Investors love the deal that Canada's Boeing-challenger just landed -- but it is missing one important thing

Bombardier’s embattled C-Series airliner has finally found the major North American airline customer it has been searching for.

Air Canada said Wednesday that it has signed a letter of intent to order 45 CS-300 airliners with an option for another 30 jets.

The 45-plane order is worth as much as $3.7 billion, with an option that could add as much as $2.5 billion onto its size.

The deal checks several boxes for investors who’ve been worried about the C-Series drain on Bombardier’s resources. Until Air Canada signed on, Bombardier had failed to secure a single order from any of North America’s leading airlines. Last month, the C-Series lost out to Boeing on a 40-plane order from United Airlines.

So, the Canadian company’s shares skyrocketed more than 21% on the news. They added to those gains Thursday.

‘Cosy relationship’

But the deal does fall short in one major way: Air Canada’s endorsement isn’t the kind of validation that Bombardier desperately needs for the aircraft.

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That will only come when a buyer that isn’t so closely tied to the Canadian government steps up to the plate.
Air Canada’s CEO told reporters Wednesday that the deal was “100 per cent a commercial deal” and Reuters reports that the Canadian government said it put no pressure on the carrier to strike the deal.
But it’s notable that the government of Quebec — where Air Canada is based and which just bailed out Bombardier — also said it would drop a lawsuit against the airline after the purchase was announced. And, Canada said it would lift some restrictions on Air Canada to make it more competitive, Reuters reported.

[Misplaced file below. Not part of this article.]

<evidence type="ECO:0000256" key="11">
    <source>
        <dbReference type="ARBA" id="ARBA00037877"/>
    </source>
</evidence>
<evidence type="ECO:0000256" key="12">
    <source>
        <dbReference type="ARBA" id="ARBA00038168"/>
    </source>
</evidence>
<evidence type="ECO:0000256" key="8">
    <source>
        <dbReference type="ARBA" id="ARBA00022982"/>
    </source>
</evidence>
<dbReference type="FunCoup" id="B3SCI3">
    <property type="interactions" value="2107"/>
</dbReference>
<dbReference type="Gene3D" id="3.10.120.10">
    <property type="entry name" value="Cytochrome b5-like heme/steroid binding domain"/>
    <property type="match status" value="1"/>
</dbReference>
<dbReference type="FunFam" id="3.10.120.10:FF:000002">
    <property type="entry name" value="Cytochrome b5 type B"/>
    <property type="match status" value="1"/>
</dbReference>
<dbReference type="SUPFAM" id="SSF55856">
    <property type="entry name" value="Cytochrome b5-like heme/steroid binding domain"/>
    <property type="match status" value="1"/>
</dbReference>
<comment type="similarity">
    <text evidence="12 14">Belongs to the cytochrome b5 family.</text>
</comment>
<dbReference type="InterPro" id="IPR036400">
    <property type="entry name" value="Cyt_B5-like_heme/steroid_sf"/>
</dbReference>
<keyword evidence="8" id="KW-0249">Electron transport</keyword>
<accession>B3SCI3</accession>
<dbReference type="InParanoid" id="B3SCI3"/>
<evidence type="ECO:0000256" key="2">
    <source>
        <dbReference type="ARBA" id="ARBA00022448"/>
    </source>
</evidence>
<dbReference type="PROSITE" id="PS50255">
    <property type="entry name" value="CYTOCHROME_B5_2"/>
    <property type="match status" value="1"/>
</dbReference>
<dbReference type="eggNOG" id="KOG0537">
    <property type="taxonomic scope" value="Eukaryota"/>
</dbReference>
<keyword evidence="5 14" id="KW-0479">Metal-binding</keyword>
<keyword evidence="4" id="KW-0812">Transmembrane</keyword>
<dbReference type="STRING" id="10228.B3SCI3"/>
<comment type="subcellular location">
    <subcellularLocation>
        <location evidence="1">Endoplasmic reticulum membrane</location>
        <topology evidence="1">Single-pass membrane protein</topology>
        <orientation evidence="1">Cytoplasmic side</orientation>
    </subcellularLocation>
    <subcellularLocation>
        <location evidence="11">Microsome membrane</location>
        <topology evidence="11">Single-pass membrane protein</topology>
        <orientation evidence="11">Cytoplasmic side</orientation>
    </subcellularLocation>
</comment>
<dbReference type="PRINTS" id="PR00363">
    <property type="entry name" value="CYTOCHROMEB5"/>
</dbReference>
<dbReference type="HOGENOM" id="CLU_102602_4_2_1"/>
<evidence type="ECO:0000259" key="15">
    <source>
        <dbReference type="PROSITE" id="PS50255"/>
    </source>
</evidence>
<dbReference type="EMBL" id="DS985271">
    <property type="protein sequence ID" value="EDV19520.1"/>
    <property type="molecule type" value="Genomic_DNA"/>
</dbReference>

“The relationship between Air Canada and the C-Series is a double edged sword for Bombardier,”Airways News senior business analyst Vinay Bhaskara told Business Insider. “On the one hand, when Air Canada didn’t buy the C-Series, people wondered what was wrong with the Canadian plane that even Canada’s national airline won’t touch it.”

Now that Air Canada has ordered the aircraft, the wave of positivity stemming from the sale has been stifled somewhat by “the perception of a cosy relationship between Air Canada and the Canadian National interest.”

Bombardier does have orders from several international customers, but landing a deal with one of North America’s major national carriers is critical for new entrant to the mainline airliner business.

“A large order from a major carrier is important for two reasons,” Bhaskara said. “First, it serves to validate the aircraft in the eyes of the market.”

“Second, it allays the fear amongst potential customers that there may not be sufficient available after purchase support in terms of parts and service.”

Bhaskara likens this concern to those of owners of exotic sports cars. It’s not as easy to find the parts or qualified mechanics as it is for, say, a Toyota Camry. This is especially worrisome for the customer if sales are so low that the program runs the risk of being canceled.

Certainly the Air Canada order is a starting point. Another order from a tier-one airline would go far in removing any doubt that is left with respect to the C-Series’ viability as a mainline airliner.

And there is hope for that.

Delta CEO Richard Anderson mentioned during the company’s investors call that the C-Series could be a great plane for the airline at the right price. Furthermore, United may still be considering an order for the C-Series even though it just put down a deposit on a fleet of new 737s, Bhaskara said.

Both of these airlines are the type of the customer that would lend the C-Series the type of credibility and stability the program needs to lock down a place in the big leagues of a commercial airliner manufacturing.

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